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Tom Felton as Draco Malfoy in Harry Potter and the Goblet of Fire
By Marie Morreale


Tom Felton as Draco Malfoy
(Photo: Warner Bros. Pictures)
Q: What did you enjoy the most about making Goblet of Fire, and do you have any favorite scenes from the movie?

Tom: I haven't actually seen any finished or final cuts of the film yet, so it's hard to say what my favorite bit was. There was a big ball with lots of fine linens and fancy dancing. That was a new experience, and looking back on it now, I enjoyed it. We got a chance to dance with highly trained, professional, very beautiful dancers, so that was a plus.

Q: Did you have to take a refresher course in ballroom dancing?

Tom: These ladies were very patient and very trained. That helped a load, even though it probably looked like the male was leading. I am sure I knocked my partner down a few times before that, but she was very nice.

Q: Other than Draco Malfoy, do you have a favorite character from the Harry Potter books?

Tom: The dark-side characters are far more appealing to me. I love Lucius Malfoy. He is a great character, especially to play. I am more interested in Voldemort and Snipe and all the rest of them, all the ones with very surly faces. I enjoy those actors.

Q: Do you have to prepare yourself in any special way to play a mean character?

Tom: No, not really. If you feel like laughing, you try to think of things that make you furious, like exams or a funeral or something like that. But as far as actually getting into character, it all comes pretty naturally to me. I have done it for so many years now that is pretty much second nature.

Q: Why do you think Malfoy hates Harry so much?

Tom: It’s a simple dominant-male thing, isn't it? He wants to be the dominant one and Harry keeps stealing all the limelight. He is also bullied by his old man. He needs to release some of his rage somehow.

Q: Do you have a very active imagination? If you do, would you ever like to write a book like J.K. Rowling?

Tom: Actually, I have a very poor imagination. In general, I really can't watch films or read books that have a very illogical plot. Harry Potter is a classic example. I usually can't get my head around all the new boundaries and all the rules of life, so to speak. I love the mystery of stories that have never been told. My mind sometimes starts wandering, and I think about the first person to invent the wheel or the first person to discover how to use fire or something like that—I would have a good story to tell along those lines. You never know how that might go.

Q: What kind of books do you especially like?

Tom: The ones I generally get pulled in by are true stories. Even if they are exaggerated slightly, I just like the sense that it really happened to someone. I read a lot of old books by English hunters who went to South Africa many years ago to work out there. Anything with wildlife really interests me.

Q: Have you ever been to Africa?

Tom: I have not, but for my 18th birthday, my mother is treating me and my brother to a safari. We just want to see some big game animals, some wild game and rare game, whatever they've got. I have never been to Africa, so that is another thing off the old checklist.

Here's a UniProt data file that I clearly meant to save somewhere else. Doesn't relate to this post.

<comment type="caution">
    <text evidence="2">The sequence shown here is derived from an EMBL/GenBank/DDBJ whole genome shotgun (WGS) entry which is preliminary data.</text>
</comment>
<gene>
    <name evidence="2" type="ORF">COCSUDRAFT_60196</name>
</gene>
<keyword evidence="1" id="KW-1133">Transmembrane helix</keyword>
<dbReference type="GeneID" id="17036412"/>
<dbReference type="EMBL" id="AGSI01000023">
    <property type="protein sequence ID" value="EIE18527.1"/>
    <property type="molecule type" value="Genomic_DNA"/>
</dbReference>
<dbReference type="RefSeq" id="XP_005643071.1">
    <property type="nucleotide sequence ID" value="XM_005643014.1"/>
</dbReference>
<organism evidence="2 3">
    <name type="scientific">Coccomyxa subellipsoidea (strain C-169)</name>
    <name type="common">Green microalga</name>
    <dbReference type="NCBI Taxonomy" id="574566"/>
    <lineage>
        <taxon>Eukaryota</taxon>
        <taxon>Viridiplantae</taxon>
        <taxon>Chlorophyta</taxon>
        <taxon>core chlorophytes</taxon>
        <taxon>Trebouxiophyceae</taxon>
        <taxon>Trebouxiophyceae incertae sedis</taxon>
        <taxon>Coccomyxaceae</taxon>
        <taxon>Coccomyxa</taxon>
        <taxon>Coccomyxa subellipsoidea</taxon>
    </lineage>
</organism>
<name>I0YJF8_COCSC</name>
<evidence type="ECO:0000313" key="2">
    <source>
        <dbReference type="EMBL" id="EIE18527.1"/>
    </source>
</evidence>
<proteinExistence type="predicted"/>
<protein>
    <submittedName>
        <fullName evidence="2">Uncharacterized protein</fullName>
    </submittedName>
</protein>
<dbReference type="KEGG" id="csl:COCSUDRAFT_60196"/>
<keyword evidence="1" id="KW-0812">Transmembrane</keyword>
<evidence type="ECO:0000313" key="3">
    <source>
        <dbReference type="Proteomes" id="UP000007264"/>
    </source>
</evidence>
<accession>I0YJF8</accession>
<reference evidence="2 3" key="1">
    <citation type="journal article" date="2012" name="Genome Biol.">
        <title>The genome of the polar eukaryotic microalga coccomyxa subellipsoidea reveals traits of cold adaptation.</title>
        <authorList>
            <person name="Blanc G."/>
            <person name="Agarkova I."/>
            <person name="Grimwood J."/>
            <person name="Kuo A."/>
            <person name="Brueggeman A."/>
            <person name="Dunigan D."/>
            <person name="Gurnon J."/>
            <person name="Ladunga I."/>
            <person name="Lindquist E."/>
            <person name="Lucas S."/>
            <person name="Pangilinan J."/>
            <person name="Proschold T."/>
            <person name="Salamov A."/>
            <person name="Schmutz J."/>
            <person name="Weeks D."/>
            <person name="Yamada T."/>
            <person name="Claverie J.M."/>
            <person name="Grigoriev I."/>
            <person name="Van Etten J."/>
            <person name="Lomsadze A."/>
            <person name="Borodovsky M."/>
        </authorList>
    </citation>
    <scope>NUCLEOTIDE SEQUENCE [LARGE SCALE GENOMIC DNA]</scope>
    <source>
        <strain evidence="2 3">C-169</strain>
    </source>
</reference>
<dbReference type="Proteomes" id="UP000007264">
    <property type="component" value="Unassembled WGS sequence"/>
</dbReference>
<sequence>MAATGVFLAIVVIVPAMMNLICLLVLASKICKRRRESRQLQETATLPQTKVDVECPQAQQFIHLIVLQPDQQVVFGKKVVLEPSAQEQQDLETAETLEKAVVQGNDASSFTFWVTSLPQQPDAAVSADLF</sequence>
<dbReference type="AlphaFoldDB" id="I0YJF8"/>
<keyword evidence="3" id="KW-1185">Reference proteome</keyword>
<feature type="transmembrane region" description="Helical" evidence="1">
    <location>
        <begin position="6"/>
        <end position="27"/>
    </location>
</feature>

Q: What is the most interesting place you have traveled to?

Tom: Dubai is a very interesting place. It was very peculiar. Malaysia is also very interesting. Life there is just unbelievably different from what I am used to, The religions and cultures and what they eat and drink are totally different. It seemed like another world for a week.

Q: If you weren't an actor what would you be?

Tom: A fisherman.

Q: What is your very best fish story?

Tom: The biggest one was in the U.S., up on the St. Lawrence River between the border of New York and Canada. I'm big on catch-and-release.

Q: How big was the fish?

Tom: It weighed 37 pounds and 14 ounces.

Q: I read that you wanted to take a year off from going to college to study fishing management.

Tom: I was going to do that, but the course only appealed to me going as an everyday person. Once word got out, there was quite a lot of hype about me going down there and I didn't want to go as a celebrity or something like that. That would be awful.

Q: Are you still considering it?

Tom: Probably not, but I might do like a skills course somewhere. Something along the lines of chainsaw work or welding, some random useful skill like that. I still haven't picked a career, that's for sure.

Q: Would you like to stay in acting?

Tom: If the right parts come up. If it's not too big-headed to say that. Obviously the entertainment industry is very enjoyable and very variable and all the rest of it. I thoroughly enjoy doing certain parts over other ones, as you could imagine. Yeah, if the offers were there, I would certainly like to stay.

Q: What do you think would most surprise your fans about you?

Tom: How boring I am. Probably how uninteresting and normal and uncelebrity and dull I am. When I go to these events and charity events and see fans, and people are starting to cry, I don't understand it. I think there is far too big a market for over-rated celebrity, for people who have done nothing important but entertain people—though I suppose that's something. I think the doctors and the nurses in the world should get a bit more attention.

Q: Once you said if you could have a special power you would wish to make the whole world silent. Is that still the power you would wish for?

Tom: It would not be a bad one. I think being able to pause things for a second would be good power. A remote control for the world. That would be a good one. Maybe I will invent one.